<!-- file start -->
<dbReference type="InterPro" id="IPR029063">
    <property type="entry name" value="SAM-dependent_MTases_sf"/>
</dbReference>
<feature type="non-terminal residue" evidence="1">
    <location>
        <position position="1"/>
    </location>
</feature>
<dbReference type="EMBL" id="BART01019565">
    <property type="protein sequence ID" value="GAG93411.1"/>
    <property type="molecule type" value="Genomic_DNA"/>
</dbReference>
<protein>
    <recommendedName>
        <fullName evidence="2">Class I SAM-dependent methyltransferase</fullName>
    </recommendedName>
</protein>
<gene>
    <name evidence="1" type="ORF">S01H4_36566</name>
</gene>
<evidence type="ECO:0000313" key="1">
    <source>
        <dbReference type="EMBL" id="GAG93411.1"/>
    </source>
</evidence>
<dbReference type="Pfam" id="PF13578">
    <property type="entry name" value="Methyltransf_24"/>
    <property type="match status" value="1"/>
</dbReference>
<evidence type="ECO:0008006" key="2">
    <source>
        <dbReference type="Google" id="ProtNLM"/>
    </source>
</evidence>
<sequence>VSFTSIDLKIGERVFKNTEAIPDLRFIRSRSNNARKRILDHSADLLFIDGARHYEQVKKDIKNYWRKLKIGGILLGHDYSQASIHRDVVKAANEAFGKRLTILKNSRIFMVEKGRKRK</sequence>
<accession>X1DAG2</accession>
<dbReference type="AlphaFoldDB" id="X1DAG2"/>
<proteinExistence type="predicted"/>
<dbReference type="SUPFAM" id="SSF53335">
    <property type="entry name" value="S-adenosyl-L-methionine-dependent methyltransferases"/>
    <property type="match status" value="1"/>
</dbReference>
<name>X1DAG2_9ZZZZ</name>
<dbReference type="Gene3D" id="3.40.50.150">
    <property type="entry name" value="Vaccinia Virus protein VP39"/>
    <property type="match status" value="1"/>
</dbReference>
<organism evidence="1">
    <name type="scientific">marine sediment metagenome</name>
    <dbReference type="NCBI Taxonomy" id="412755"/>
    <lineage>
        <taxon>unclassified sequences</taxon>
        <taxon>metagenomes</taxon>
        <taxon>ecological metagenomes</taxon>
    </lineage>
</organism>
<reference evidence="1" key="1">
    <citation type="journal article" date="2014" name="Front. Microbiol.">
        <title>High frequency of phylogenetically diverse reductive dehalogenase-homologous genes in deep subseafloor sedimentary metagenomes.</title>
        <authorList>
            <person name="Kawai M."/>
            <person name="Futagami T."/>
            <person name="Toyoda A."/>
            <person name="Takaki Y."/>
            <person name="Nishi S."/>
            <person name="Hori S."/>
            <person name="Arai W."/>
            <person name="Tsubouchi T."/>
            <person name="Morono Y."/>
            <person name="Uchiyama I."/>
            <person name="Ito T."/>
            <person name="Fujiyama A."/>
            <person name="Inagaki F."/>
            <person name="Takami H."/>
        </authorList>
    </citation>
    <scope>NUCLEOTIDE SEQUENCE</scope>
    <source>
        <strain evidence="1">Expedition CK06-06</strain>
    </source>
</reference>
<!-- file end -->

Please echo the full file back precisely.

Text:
<dbReference type="InterPro" id="IPR029063">
    <property type="entry name" value="SAM-dependent_MTases_sf"/>
</dbReference>
<feature type="non-terminal residue" evidence="1">
    <location>
        <position position="1"/>
    </location>
</feature>
<dbReference type="EMBL" id="BART01019565">
    <property type="protein sequence ID" value="GAG93411.1"/>
    <property type="molecule type" value="Genomic_DNA"/>
</dbReference>
<protein>
    <recommendedName>
        <fullName evidence="2">Class I SAM-dependent methyltransferase</fullName>
    </recommendedName>
</protein>
<gene>
    <name evidence="1" type="ORF">S01H4_36566</name>
</gene>
<evidence type="ECO:0000313" key="1">
    <source>
        <dbReference type="EMBL" id="GAG93411.1"/>
    </source>
</evidence>
<dbReference type="Pfam" id="PF13578">
    <property type="entry name" value="Methyltransf_24"/>
    <property type="match status" value="1"/>
</dbReference>
<evidence type="ECO:0008006" key="2">
    <source>
        <dbReference type="Google" id="ProtNLM"/>
    </source>
</evidence>
<sequence>VSFTSIDLKIGERVFKNTEAIPDLRFIRSRSNNARKRILDHSADLLFIDGARHYEQVKKDIKNYWRKLKIGGILLGHDYSQASIHRDVVKAANEAFGKRLTILKNSRIFMVEKGRKRK</sequence>
<accession>X1DAG2</accession>
<dbReference type="AlphaFoldDB" id="X1DAG2"/>
<proteinExistence type="predicted"/>
<dbReference type="SUPFAM" id="SSF53335">
    <property type="entry name" value="S-adenosyl-L-methionine-dependent methyltransferases"/>
    <property type="match status" value="1"/>
</dbReference>
<name>X1DAG2_9ZZZZ</name>
<dbReference type="Gene3D" id="3.40.50.150">
    <property type="entry name" value="Vaccinia Virus protein VP39"/>
    <property type="match status" value="1"/>
</dbReference>
<organism evidence="1">
    <name type="scientific">marine sediment metagenome</name>
    <dbReference type="NCBI Taxonomy" id="412755"/>
    <lineage>
        <taxon>unclassified sequences</taxon>
        <taxon>metagenomes</taxon>
        <taxon>ecological metagenomes</taxon>
    </lineage>
</organism>
<reference evidence="1" key="1">
    <citation type="journal article" date="2014" name="Front. Microbiol.">
        <title>High frequency of phylogenetically diverse reductive dehalogenase-homologous genes in deep subseafloor sedimentary metagenomes.</title>
        <authorList>
            <person name="Kawai M."/>
            <person name="Futagami T."/>
            <person name="Toyoda A."/>
            <person name="Takaki Y."/>
            <person name="Nishi S."/>
            <person name="Hori S."/>
            <person name="Arai W."/>
            <person name="Tsubouchi T."/>
            <person name="Morono Y."/>
            <person name="Uchiyama I."/>
            <person name="Ito T."/>
            <person name="Fujiyama A."/>
            <person name="Inagaki F."/>
            <person name="Takami H."/>
        </authorList>
    </citation>
    <scope>NUCLEOTIDE SEQUENCE</scope>
    <source>
        <strain evidence="1">Expedition CK06-06</strain>
    </source>
</reference>